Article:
Ban on regular glass in high-risk venues
Violence at licensed premises can include physical assaults involving glass. These attacks are called 'glassings'.
If your venue has been declared high risk, a ban will apply to all regular glass containers. Banning regular glass products is a preventative measure to reduce glassings and make licensed venues safer.
Definition of regular glass
Regular glass is defined as glass other than tempered or toughened glass. A regular glass container is one that can hold liquid and is made entirely or partly of regular glass (not tempered or toughened glass). For example:
- drinking glasses
During trading hours, licensees of high-risk venues must not serve liquid in a regular glass container in those areas of the premises to which the ban relates. You must also ensure that regular glass containers are not placed in any area accessible to patrons.
High-risk venues must completely remove all regular glass containers from their premises. Licensees of other venues may be subject to varying levels of restriction on regular glass use.
Definition of a high-risk venue
The Office of Liquor and Gaming Regulation (OLGR) may classify a licensed premises as high-risk (as a whole or in part) if satisfied that during a particular period:
- 1 or more glassings (assaults involving glass) have occurred at the venue
- there has been an 'unacceptable level of violence' at the premises that has caused
- harm or the potential for harm from alcohol abuse and misuse and associated violence
- adverse effects on the health or safety of members of the public
- adverse effect on the amenity of the community.
List of high-risk venues
The following licensed premises are subject to section 97 of the Liquor Act 1992.
Area subject to s.97
Alexandra Hills Hotel Motel
29 April 2010
Cocktails and Dreams
29 April 2010
29 April 2010
1 December 2011
Molly Malones Irish Pub
2 April 2012
If your venue is declared high-risk
You will receive a notice if your licensed venue is declared high-risk. This notice requires that you convert to non-regular glass products. You will be granted a reasonable period of time to source and receive an alternative to the regular glass product.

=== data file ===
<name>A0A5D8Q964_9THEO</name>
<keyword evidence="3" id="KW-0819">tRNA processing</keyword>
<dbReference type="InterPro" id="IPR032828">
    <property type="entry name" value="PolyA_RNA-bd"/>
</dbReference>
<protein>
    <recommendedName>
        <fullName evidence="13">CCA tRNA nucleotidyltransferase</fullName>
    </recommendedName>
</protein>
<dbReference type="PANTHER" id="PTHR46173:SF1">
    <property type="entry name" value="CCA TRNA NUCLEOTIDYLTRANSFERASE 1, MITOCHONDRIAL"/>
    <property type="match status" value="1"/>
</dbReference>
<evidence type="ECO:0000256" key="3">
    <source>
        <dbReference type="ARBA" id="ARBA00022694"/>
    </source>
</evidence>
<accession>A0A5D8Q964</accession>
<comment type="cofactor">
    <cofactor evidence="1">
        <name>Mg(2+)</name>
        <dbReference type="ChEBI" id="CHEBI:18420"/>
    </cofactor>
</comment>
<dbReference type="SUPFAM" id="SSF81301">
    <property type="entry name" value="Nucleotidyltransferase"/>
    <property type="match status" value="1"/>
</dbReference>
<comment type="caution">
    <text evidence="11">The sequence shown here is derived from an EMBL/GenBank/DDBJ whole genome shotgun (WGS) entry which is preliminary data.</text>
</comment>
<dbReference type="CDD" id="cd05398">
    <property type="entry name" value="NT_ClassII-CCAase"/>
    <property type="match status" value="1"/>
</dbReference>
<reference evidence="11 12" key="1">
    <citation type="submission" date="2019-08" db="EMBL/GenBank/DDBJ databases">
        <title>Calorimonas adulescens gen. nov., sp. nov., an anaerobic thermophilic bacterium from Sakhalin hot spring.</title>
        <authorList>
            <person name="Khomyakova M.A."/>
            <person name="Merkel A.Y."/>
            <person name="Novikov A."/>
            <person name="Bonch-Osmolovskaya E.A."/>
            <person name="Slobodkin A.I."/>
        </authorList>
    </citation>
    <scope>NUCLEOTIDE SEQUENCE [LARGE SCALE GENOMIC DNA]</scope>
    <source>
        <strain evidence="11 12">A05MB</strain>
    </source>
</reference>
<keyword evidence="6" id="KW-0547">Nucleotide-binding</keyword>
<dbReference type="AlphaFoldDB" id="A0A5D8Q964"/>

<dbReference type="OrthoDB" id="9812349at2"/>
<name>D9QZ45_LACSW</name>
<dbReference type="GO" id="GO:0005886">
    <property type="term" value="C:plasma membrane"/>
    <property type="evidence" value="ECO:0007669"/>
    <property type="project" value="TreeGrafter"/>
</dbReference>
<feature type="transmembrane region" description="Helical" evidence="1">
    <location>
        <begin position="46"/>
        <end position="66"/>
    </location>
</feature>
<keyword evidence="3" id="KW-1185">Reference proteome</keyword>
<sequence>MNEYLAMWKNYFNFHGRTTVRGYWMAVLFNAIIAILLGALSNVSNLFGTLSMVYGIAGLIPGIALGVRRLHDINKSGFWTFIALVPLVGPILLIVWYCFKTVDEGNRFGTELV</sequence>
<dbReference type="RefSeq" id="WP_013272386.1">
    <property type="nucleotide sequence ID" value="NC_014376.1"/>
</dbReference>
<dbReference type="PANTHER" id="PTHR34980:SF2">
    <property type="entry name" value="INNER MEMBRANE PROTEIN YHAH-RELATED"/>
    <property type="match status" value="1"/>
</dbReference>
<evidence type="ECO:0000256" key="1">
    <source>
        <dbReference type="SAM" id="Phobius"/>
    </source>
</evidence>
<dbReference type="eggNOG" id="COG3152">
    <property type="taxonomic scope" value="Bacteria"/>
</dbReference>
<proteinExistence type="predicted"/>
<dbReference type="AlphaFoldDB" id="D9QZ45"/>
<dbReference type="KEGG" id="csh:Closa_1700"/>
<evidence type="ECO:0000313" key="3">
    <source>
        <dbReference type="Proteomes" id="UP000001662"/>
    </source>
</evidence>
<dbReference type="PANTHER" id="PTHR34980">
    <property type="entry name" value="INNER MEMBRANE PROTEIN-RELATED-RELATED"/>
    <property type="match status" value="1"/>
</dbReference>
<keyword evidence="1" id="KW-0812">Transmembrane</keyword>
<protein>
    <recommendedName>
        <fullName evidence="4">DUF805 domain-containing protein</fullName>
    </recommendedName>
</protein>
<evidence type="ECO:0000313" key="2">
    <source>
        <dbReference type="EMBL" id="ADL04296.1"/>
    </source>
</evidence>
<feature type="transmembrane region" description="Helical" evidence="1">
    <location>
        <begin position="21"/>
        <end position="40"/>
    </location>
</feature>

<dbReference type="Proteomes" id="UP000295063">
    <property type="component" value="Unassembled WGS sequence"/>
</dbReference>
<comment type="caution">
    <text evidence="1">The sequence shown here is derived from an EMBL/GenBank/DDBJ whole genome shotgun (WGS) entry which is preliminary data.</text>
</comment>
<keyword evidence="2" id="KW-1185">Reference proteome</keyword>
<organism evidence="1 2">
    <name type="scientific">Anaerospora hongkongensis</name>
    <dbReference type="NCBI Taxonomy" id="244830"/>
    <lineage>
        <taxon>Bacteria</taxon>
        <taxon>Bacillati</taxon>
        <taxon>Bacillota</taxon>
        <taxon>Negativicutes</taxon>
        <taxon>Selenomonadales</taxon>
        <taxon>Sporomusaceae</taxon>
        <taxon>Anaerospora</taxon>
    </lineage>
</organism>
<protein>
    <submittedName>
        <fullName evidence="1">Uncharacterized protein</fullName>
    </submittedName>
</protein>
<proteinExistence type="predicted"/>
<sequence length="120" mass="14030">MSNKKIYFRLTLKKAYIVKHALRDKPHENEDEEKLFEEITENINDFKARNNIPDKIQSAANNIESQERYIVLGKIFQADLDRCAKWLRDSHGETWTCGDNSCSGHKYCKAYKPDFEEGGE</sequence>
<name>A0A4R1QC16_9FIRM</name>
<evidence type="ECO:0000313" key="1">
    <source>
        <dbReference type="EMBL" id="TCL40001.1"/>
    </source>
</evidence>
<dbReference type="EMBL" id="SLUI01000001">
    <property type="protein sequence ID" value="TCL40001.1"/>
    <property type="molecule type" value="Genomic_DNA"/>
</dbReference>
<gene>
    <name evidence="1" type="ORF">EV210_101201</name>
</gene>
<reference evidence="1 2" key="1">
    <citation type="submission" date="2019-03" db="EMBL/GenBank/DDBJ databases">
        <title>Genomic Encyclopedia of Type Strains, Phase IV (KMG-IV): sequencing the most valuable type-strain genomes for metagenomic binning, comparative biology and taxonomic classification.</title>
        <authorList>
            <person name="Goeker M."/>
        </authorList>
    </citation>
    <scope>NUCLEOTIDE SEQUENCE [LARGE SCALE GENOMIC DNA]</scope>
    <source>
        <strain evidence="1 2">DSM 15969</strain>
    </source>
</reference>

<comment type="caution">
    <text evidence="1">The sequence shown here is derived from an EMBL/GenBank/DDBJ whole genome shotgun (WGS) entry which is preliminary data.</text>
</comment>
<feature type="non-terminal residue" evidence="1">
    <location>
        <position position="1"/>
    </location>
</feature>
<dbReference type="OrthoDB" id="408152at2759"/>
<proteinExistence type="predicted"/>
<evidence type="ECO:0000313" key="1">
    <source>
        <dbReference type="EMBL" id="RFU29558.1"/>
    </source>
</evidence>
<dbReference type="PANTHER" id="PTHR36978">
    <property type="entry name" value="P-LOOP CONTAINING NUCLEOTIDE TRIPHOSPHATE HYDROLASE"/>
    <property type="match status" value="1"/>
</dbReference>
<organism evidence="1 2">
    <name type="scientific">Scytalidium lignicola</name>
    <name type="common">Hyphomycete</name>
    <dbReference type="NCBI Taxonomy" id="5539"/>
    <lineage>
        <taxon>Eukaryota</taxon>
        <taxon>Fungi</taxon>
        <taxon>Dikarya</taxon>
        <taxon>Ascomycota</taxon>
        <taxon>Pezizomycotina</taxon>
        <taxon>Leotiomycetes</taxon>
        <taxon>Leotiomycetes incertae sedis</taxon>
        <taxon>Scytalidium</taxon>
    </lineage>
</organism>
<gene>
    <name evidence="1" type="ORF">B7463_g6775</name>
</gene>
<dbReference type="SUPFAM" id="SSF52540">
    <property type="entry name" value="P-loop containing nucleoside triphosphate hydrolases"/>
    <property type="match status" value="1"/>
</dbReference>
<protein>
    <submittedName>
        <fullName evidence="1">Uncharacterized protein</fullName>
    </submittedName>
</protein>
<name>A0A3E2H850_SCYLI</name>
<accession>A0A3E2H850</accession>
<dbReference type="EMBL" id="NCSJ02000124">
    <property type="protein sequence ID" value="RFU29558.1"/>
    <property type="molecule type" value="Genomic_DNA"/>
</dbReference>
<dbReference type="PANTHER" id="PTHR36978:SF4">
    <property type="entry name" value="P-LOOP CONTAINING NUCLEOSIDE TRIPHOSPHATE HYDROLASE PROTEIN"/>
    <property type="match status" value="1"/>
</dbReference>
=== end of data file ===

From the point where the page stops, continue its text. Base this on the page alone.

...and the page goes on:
Response to high-risk status
If you receive a notice, you will have a 14-day period to respond to the proposed high-risk classification. To do this you must reply to the Commissioner for Liquor and Gaming, who in turn must consider your response before making a final decision.
Before compiling your response, you should read the decision-making criteria for banning the use of regular glass: Guideline for decision making under part 4 division 9 of the Liquor Act 1992.
Appealing a high-risk status
After the notice and consideration period, if the Commissioner declares your licensed premises high-risk, you cannot appeal to the Queensland Civil and Administrative Tribunal. The decision may only be judicially reviewed.
Reviewing a high-risk status
You may apply to have a high-risk declaration reviewed 1 year after its inception.
Police at your licensed premises
You should not be reluctant to call the police to respond to disturbances in or near your premises. As a licensee you are obligated by law to provide a safe environment for your staff and patrons. If you fail to call police you may breach your legal responsibility.
Having the police called to your premises will not automatically deem it a high-risk venue. Police report on each alcohol-related incident to OLGR, who then assess and analyse the information, including whether the actions of the licensee or their staff contributed to the incident in any way.
- Learn more about patron and staff safety on licensed premises.
- Read Understanding glassing incidents on licensed premises: dimensions, prevention and control.
- Read the Liquor Act 1992.
- Contact the Office of Liquor and Gaming Regulation.
- Last reviewed: 18 Jun 2019
- Last updated: 29 Nov 2017
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